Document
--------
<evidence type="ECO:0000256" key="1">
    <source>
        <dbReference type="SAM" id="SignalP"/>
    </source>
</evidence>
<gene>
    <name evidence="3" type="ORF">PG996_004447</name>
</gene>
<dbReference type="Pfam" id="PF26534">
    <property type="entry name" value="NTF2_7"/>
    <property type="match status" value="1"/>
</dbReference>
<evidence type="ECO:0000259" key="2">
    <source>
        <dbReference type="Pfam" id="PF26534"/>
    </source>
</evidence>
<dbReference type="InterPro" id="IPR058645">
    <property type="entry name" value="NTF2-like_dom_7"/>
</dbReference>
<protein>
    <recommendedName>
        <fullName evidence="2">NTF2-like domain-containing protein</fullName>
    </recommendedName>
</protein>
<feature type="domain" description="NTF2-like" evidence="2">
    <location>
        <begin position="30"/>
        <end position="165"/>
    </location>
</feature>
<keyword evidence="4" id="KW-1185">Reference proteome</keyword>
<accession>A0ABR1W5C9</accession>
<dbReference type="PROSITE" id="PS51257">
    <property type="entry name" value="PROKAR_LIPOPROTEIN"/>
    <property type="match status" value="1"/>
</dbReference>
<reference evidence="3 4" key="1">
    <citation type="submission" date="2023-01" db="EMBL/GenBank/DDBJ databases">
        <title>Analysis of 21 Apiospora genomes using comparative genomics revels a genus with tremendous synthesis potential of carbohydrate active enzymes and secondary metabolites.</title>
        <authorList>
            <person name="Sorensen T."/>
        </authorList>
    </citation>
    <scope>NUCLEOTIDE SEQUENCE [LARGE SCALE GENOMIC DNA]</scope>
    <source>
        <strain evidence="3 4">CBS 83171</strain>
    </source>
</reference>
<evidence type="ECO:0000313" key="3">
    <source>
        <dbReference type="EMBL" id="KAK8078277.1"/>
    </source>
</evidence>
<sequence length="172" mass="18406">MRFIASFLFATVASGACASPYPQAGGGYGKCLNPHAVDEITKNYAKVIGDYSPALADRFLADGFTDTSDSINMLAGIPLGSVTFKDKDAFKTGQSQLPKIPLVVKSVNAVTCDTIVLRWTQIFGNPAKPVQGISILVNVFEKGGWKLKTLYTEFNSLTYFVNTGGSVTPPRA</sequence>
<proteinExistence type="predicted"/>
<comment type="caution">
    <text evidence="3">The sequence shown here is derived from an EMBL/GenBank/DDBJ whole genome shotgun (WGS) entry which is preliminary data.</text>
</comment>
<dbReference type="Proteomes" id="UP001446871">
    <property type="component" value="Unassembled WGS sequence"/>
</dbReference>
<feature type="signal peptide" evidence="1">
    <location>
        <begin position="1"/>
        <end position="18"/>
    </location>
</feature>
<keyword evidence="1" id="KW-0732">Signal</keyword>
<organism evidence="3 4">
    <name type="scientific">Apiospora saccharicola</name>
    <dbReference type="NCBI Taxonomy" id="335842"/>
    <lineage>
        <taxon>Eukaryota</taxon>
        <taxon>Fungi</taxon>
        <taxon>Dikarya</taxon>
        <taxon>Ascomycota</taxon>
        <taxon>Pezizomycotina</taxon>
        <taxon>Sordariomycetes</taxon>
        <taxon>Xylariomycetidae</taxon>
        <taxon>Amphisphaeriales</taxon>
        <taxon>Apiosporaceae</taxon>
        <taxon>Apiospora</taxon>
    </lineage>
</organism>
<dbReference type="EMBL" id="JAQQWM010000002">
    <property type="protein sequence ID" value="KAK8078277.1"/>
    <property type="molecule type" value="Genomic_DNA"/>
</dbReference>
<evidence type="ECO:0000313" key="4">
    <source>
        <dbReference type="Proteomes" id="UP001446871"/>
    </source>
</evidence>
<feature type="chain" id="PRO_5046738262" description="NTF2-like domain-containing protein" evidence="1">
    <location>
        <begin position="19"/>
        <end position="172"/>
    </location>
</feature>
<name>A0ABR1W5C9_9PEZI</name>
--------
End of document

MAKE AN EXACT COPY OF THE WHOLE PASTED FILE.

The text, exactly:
<evidence type="ECO:0000256" key="1">
    <source>
        <dbReference type="SAM" id="SignalP"/>
    </source>
</evidence>
<gene>
    <name evidence="3" type="ORF">PG996_004447</name>
</gene>
<dbReference type="Pfam" id="PF26534">
    <property type="entry name" value="NTF2_7"/>
    <property type="match status" value="1"/>
</dbReference>
<evidence type="ECO:0000259" key="2">
    <source>
        <dbReference type="Pfam" id="PF26534"/>
    </source>
</evidence>
<dbReference type="InterPro" id="IPR058645">
    <property type="entry name" value="NTF2-like_dom_7"/>
</dbReference>
<protein>
    <recommendedName>
        <fullName evidence="2">NTF2-like domain-containing protein</fullName>
    </recommendedName>
</protein>
<feature type="domain" description="NTF2-like" evidence="2">
    <location>
        <begin position="30"/>
        <end position="165"/>
    </location>
</feature>
<keyword evidence="4" id="KW-1185">Reference proteome</keyword>
<accession>A0ABR1W5C9</accession>
<dbReference type="PROSITE" id="PS51257">
    <property type="entry name" value="PROKAR_LIPOPROTEIN"/>
    <property type="match status" value="1"/>
</dbReference>
<reference evidence="3 4" key="1">
    <citation type="submission" date="2023-01" db="EMBL/GenBank/DDBJ databases">
        <title>Analysis of 21 Apiospora genomes using comparative genomics revels a genus with tremendous synthesis potential of carbohydrate active enzymes and secondary metabolites.</title>
        <authorList>
            <person name="Sorensen T."/>
        </authorList>
    </citation>
    <scope>NUCLEOTIDE SEQUENCE [LARGE SCALE GENOMIC DNA]</scope>
    <source>
        <strain evidence="3 4">CBS 83171</strain>
    </source>
</reference>
<evidence type="ECO:0000313" key="3">
    <source>
        <dbReference type="EMBL" id="KAK8078277.1"/>
    </source>
</evidence>
<sequence length="172" mass="18406">MRFIASFLFATVASGACASPYPQAGGGYGKCLNPHAVDEITKNYAKVIGDYSPALADRFLADGFTDTSDSINMLAGIPLGSVTFKDKDAFKTGQSQLPKIPLVVKSVNAVTCDTIVLRWTQIFGNPAKPVQGISILVNVFEKGGWKLKTLYTEFNSLTYFVNTGGSVTPPRA</sequence>
<proteinExistence type="predicted"/>
<comment type="caution">
    <text evidence="3">The sequence shown here is derived from an EMBL/GenBank/DDBJ whole genome shotgun (WGS) entry which is preliminary data.</text>
</comment>
<dbReference type="Proteomes" id="UP001446871">
    <property type="component" value="Unassembled WGS sequence"/>
</dbReference>
<feature type="signal peptide" evidence="1">
    <location>
        <begin position="1"/>
        <end position="18"/>
    </location>
</feature>
<keyword evidence="1" id="KW-0732">Signal</keyword>
<organism evidence="3 4">
    <name type="scientific">Apiospora saccharicola</name>
    <dbReference type="NCBI Taxonomy" id="335842"/>
    <lineage>
        <taxon>Eukaryota</taxon>
        <taxon>Fungi</taxon>
        <taxon>Dikarya</taxon>
        <taxon>Ascomycota</taxon>
        <taxon>Pezizomycotina</taxon>
        <taxon>Sordariomycetes</taxon>
        <taxon>Xylariomycetidae</taxon>
        <taxon>Amphisphaeriales</taxon>
        <taxon>Apiosporaceae</taxon>
        <taxon>Apiospora</taxon>
    </lineage>
</organism>
<dbReference type="EMBL" id="JAQQWM010000002">
    <property type="protein sequence ID" value="KAK8078277.1"/>
    <property type="molecule type" value="Genomic_DNA"/>
</dbReference>
<evidence type="ECO:0000313" key="4">
    <source>
        <dbReference type="Proteomes" id="UP001446871"/>
    </source>
</evidence>
<feature type="chain" id="PRO_5046738262" description="NTF2-like domain-containing protein" evidence="1">
    <location>
        <begin position="19"/>
        <end position="172"/>
    </location>
</feature>
<name>A0ABR1W5C9_9PEZI</name>